After keeping quiet on the matter, Prime Minister Andrew Holness, through his office, issued a statement that Permanent Secretary in the Ministry of Science, Energy and Technology, Hillary Alexander, was instructed by Cabinet to prepare a report on the operations of Petrojam, with specific attention to “various allegation in the public domain”.

But that was not good enough for the Opposition PNP, which voiced its disapproval at the decision of the Government to have the Energy Ministry lead the probe into the allegations of impropriety at the public oil refinery. The PNP said the ministry has oversight responsibility for Petrojam and, as such, would be investigating itself. Therefore, the party wants the police to get involved.

The PNP called for the Major Organised Crime and Anti-Corruption Agency (MOCA) to get involved, while another business group, the Jamaica Manufacturers and Exporters Association (JMEA), also weighing in by expressing “grave concern” about the situation, while stating that anyone found guilty of criminal activity out of the investigations, must face the full force of the law.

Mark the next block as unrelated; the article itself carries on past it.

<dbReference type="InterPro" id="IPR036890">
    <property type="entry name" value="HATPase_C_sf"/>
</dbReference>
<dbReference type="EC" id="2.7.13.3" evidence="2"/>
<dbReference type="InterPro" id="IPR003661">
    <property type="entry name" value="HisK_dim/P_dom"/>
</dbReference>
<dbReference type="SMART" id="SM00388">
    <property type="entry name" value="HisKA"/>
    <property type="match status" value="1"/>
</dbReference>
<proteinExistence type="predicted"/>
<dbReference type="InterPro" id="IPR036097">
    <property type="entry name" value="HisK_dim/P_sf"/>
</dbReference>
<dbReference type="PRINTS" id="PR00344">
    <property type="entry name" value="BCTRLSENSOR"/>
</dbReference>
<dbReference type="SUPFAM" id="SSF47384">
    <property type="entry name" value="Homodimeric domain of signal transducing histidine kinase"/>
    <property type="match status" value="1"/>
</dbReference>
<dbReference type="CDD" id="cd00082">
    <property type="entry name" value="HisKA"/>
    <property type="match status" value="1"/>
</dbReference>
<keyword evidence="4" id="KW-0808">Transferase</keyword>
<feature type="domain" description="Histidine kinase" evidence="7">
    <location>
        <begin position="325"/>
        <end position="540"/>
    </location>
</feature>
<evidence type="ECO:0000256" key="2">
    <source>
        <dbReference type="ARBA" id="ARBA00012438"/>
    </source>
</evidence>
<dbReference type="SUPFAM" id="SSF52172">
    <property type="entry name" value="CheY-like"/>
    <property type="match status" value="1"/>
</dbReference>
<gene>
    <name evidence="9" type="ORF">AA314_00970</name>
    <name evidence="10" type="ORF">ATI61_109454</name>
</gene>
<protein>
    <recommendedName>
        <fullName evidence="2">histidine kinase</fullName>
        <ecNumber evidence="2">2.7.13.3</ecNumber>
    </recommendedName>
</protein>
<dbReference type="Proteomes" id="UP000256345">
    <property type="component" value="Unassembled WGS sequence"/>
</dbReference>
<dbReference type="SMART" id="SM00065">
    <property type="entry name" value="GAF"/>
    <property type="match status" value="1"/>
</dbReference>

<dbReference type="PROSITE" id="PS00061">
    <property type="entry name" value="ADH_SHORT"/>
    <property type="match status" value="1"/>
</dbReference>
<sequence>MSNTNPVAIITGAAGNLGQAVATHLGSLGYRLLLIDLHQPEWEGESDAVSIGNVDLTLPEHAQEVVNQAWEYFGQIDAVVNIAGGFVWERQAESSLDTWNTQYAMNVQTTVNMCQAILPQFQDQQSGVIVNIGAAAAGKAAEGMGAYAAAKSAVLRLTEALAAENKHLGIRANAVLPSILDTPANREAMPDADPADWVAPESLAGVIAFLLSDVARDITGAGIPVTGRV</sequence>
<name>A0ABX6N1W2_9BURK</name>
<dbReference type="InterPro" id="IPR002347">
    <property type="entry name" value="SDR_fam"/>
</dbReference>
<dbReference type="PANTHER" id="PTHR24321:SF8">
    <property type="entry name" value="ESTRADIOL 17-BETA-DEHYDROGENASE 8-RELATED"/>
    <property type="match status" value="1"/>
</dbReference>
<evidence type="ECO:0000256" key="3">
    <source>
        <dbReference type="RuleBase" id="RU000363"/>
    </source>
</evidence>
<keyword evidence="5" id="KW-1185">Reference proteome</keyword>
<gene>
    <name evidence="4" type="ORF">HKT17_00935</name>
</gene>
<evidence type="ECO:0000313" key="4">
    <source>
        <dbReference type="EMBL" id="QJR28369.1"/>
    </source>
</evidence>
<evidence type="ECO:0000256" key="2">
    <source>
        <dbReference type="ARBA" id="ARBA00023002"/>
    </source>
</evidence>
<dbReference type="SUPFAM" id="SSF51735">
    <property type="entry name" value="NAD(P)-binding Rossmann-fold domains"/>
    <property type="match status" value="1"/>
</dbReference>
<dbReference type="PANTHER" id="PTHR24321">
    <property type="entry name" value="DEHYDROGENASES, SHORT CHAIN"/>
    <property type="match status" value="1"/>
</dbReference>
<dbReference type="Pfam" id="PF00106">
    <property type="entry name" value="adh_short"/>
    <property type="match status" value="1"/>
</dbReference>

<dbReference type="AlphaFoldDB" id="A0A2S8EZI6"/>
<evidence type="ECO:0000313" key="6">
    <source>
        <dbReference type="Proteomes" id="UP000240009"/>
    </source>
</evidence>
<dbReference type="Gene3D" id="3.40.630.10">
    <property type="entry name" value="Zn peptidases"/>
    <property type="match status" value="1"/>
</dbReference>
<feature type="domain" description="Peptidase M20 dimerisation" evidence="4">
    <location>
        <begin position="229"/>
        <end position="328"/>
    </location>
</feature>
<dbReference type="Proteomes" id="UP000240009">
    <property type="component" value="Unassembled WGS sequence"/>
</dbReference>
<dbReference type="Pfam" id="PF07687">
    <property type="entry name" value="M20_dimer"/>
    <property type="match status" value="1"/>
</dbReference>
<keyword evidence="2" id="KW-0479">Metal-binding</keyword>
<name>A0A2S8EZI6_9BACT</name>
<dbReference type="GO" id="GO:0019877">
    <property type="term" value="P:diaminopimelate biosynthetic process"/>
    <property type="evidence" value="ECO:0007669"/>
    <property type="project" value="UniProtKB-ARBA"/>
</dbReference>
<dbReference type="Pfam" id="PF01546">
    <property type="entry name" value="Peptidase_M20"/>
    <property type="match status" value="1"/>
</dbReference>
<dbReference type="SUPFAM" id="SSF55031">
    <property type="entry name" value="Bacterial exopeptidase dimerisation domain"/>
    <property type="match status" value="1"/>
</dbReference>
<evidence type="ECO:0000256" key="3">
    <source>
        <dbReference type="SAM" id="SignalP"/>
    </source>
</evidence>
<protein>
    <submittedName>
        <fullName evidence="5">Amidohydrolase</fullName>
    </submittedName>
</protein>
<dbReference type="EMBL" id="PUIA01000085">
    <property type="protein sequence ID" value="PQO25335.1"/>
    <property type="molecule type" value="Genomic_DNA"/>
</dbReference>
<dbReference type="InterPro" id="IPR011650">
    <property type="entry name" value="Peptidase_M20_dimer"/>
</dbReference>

Opposition and PNP leader, Dr Peter Phillips, called the situation at Petrojam “the mother of all scandals” while demanding that Wheatley steps aside.

Phillips said: “It has all the ingredients of all the other scandals put together,” insisting that Wheatley should go.

As pressure mounted, Holness announced that the Government has established a Public Accountability Inspectorate to examine the management of the scandal-hit Petrojam, the country’s sole oil refinery.

He told the JLP’s Central Executive: “When we won the election, I said that the cost of victory is going to be accountability, because we were able to convince the public that we will be an accountable Government. If we proceed towards accountability as the objective, then every member of the party, even without enforcement, that is ultimate accountability.”

But Holness’ announcement would be followed by a raid on Petrojam by MOCA, while Wheatley failed to show in Parliament, which sparked speculations, led by the Opposition.

Speaking in the House of Parliament, Holness said that he would be announcing a policy action that will be taken by Cabinet regarding weaknesses in the governance and management at Petrojam.

But Parliament would descend into a shouting match that day, with Petrojam being the divisive point. The sitting went deep into the night.

Opposition Senators would later join the call for Wheatley to resign.